A group of 16 companies - including leading ad tech firms, ad agencies and publishers - is trying to help cleanup the murky world of digital advertising.

Last week, the companies called for more visibility into where each dollar is spent in the online advertising supply chain. The committed to standards and practices for sharing data on fees and authenticating content, and urged others to move in the same direction.

The move, industry executives and analysts say, is an effort to bolster digital advertising outside the domains of Google and Facebook, whose ad businesses are being scrutinized by federal and state investigators for anticompetitive behavior.

The group, which includes Oracle and News Corporation, also hopes to apply pressure to digital ad powers to pry open their ''black box'' marketplaces, by disclosing fees and and other information.

Publishers routinely complain that the opaque nature of the digital pipeline is inefficient and expensive, with middlemen taking an outsize share of ad spending. Newspapers and magazine publishers, by some estimates collect only 30 to 40 cents of every dollar spent on their ads online.

''We're trying to create new terms of trade to modernize the business,'' said Joe Zawadzki of Media Math, an ad tech company. ''Seeing where every dollar goes - that doesn't exist today.''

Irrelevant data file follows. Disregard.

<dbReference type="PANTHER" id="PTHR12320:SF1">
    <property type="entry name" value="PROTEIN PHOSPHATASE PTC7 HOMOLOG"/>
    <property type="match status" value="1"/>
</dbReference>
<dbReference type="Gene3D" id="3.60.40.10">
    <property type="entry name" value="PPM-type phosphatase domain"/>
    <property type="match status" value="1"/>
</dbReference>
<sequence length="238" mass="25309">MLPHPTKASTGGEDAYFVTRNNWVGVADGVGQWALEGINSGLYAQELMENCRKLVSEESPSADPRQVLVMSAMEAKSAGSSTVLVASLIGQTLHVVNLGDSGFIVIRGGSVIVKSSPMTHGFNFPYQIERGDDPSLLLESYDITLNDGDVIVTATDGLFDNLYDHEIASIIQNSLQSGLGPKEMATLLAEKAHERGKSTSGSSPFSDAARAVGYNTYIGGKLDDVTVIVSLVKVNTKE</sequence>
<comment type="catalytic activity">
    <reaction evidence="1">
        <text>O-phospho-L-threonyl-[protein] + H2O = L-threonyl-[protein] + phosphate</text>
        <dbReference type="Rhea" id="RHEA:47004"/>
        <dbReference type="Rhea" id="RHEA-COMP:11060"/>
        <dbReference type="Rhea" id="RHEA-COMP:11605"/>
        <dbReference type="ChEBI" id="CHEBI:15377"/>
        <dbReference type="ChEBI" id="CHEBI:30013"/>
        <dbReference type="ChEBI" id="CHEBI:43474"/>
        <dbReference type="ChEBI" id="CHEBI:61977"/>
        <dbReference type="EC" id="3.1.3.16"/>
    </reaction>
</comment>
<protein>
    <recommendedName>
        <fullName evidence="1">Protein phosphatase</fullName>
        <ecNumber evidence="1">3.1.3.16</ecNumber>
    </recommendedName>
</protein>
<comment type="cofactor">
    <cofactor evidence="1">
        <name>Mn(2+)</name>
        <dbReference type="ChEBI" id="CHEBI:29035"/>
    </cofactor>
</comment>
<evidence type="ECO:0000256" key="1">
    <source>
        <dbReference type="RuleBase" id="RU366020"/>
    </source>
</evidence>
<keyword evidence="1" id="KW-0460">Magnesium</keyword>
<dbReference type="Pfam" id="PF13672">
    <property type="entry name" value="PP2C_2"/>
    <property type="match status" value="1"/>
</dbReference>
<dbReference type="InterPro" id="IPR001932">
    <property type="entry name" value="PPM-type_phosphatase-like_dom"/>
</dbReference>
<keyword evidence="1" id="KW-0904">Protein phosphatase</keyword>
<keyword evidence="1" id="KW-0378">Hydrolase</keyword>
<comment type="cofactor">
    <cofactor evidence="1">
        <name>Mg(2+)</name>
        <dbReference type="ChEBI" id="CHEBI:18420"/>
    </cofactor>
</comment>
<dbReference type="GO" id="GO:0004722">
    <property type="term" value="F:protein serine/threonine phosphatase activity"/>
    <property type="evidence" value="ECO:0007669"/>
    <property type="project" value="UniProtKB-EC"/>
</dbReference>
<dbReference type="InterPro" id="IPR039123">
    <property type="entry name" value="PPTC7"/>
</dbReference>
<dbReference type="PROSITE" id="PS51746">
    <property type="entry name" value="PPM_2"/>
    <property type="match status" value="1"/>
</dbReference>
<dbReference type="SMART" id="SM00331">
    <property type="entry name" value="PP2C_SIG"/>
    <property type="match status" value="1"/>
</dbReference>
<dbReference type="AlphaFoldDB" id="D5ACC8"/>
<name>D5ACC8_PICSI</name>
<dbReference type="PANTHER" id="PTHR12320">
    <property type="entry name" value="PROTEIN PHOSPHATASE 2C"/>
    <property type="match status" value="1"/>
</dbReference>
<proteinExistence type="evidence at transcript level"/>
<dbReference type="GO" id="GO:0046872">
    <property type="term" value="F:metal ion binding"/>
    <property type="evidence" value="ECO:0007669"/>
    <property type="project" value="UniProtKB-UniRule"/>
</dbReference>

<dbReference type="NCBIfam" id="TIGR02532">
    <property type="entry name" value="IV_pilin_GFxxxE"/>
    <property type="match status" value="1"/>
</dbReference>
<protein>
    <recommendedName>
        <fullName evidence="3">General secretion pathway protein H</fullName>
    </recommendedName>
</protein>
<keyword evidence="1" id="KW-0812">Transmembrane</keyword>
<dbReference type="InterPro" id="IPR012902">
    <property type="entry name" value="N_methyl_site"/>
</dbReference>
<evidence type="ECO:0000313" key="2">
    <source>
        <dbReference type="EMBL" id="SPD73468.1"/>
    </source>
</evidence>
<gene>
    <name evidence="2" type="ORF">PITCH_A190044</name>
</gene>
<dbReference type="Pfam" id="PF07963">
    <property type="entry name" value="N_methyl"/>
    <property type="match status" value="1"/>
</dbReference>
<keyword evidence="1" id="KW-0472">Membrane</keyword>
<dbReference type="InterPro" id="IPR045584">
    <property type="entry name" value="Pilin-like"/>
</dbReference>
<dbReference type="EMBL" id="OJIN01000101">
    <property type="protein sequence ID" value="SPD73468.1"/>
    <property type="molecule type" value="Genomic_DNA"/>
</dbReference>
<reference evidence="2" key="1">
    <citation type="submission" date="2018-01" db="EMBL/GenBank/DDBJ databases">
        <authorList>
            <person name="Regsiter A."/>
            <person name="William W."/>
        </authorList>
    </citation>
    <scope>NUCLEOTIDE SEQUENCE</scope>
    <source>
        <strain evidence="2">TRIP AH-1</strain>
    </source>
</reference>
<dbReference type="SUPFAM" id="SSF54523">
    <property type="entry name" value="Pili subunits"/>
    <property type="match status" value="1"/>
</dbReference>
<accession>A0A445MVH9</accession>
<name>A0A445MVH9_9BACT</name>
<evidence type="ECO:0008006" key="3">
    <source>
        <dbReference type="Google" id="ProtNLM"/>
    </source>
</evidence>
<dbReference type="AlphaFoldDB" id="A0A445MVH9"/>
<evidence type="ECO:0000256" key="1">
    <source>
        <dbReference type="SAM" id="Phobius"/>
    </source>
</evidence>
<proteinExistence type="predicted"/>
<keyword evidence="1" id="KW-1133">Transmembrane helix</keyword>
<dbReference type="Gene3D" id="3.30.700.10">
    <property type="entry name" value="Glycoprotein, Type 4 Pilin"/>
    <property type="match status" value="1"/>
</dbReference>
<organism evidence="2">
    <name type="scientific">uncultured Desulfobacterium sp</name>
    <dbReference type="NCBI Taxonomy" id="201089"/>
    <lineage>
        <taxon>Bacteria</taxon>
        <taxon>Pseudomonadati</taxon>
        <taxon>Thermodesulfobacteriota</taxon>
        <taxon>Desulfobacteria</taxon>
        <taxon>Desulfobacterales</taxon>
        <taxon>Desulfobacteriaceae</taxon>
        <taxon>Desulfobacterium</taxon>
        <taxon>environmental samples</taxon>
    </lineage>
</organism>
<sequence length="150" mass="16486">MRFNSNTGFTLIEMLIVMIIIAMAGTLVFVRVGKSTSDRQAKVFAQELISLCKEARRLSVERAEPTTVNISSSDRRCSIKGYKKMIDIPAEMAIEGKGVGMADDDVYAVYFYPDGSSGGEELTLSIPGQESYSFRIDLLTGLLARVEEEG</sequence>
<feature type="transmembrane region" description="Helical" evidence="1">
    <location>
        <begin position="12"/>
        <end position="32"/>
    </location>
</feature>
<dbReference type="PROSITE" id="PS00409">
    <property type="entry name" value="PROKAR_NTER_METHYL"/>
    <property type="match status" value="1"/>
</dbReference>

The initiative is led by MediaMath, which makes automated ad-buying and data analysts tools for advertisers and ad agencies. The group's members also include IBM Watson Advertising, White Ops, Havas Media and Business Insider.

The companies are all looking for a path to prosperity in an industry criticized for a lack of transparency, for hidden fees and for rampant ad fraud.

The companies in the initiative, called Source, are trying to demonstrate that a more efficient. more open marketplace can exist.

They want to be a viable alternative to Google and Facebook, which supply tools for ad buyers and sellers and run the auctions within their digital walls.

The tech giants, which are able to offer advertisers huge audiences, increasingly hold sway.

''This is just one effort, but it is trying to address the larger issue of whether the digital advertising business will be more like the open Internet, open to many, or will be dominated by a few walled gardens?'' said Randall Rothenberg, chief executive of the Interactive Advertising Bureau, which is aware of the initiative but is not directly involved.

Nearly all the Source participants, as well as Google and Facebook, are members of the trade group.

''We're trying to crack open the black box and compete on a different playing field than the walled gardens,'' said Mark Zagorski, chief executive of Telaria, a company whose software is used by digital TV services like Hulu and Sling to maximize ad revenue.

The honor and serving of the latest research on The Ecosystem of Online Ads, continues. The World Students Society thanks author Steve Lohr.


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